Are you a people or relationship addict? How do people “rule” you, and what has been helpful to you in your relational and spiritual journey to be free of these entanglements? What has helped you learn how to love and not use people?
10 Nov 2008
Mr. Jones and Mr. Smith were hanging out.
Jones says, “Listen to this quote: ‘My heart is restless until it rests in you.'”
Smith laughs and retorts, “Must have been written by a girl.”
Jones, quiet for a while, says, “Well, sometimes I am restless. In fact, last night, I spent three hours looking at porn.”
Smith asked,”Was it good stuff?!”
Jones:”I find that the free porn is okay, but you have to put out the bucks for something satisfying.”
Smith: “Three hours, eh. Must have been some hot stuff.”
Jones: “Naw, it was basically reruns.”
Smith: “So now you’re taking up reading Bible-looking books?”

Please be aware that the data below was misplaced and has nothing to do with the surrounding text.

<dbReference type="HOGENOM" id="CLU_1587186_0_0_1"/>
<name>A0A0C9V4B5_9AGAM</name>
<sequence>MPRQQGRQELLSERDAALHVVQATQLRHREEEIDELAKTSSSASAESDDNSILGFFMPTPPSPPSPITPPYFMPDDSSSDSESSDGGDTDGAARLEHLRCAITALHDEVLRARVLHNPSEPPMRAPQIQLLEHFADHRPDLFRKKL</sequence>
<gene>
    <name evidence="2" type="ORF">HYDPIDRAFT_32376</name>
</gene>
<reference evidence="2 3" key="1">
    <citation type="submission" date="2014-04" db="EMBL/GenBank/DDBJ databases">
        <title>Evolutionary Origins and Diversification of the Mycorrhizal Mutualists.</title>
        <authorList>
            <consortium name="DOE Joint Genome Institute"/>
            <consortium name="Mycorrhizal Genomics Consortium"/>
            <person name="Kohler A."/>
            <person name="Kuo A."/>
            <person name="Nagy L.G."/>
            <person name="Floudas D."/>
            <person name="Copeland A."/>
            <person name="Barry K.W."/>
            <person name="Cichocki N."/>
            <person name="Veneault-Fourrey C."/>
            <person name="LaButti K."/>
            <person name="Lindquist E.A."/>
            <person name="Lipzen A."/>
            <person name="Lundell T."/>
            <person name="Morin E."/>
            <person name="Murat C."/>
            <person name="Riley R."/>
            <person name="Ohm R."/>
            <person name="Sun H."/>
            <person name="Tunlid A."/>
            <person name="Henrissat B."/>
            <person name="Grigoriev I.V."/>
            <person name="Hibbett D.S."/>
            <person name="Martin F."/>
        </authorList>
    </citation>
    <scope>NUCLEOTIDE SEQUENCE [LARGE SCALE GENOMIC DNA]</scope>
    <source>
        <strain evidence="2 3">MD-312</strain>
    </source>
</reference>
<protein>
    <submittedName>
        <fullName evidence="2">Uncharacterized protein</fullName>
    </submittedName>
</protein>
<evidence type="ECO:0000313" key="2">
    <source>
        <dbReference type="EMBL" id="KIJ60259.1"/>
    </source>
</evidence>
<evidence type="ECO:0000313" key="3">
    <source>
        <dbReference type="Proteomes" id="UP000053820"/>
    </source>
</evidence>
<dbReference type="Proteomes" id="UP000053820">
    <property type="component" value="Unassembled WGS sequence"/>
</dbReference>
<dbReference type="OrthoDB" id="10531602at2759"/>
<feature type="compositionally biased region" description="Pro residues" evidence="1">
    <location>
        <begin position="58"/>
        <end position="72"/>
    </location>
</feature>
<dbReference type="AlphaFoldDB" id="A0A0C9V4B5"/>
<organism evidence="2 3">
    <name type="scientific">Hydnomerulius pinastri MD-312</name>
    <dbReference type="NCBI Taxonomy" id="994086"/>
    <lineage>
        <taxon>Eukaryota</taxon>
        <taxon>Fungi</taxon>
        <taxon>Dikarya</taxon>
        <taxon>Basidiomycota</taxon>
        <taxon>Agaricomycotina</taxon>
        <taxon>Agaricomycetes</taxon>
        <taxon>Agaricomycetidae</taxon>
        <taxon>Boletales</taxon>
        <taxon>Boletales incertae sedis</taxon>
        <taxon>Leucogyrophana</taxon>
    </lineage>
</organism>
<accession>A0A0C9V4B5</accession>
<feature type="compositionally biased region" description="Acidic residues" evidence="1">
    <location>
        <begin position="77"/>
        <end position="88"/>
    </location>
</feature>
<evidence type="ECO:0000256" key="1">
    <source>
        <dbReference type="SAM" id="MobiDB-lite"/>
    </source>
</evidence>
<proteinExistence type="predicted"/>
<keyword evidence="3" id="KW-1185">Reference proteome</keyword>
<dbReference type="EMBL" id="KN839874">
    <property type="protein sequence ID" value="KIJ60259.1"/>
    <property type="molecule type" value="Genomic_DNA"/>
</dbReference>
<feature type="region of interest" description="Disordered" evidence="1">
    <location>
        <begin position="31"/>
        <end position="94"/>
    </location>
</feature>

Jones, holding the leather-bound book, says, “It’s St. Augustine’s Confessions.” Then, after a pause: “From the 5th century A.D.”
Smith: “What the…huh? Who? What are you talking about?”
Feeling dejected and a bit scorned by Smith, Jones left to take a walk with uncomfortable questions poking at his conscience.
“What do I really want?”
“Can I be satisfied with a woman made of pixels—a pixelated woman?”
“Wonder why she did that photo shoot?”
“What does she really want?”
“I wonder if she is as desperate as I am.”
Jones stopped at a park bench. He took up the book, found his book mark, and read the whole quote.
“You have made us for yourself, O Lord, and our heart is restless until it rests in you.”
Are you like Jones? Where does your restless heart wander?
And are you satisfied where your wandering heart takes you?
What, Who can satisfy your restless heart?
Tolle Lege—”Take up and read”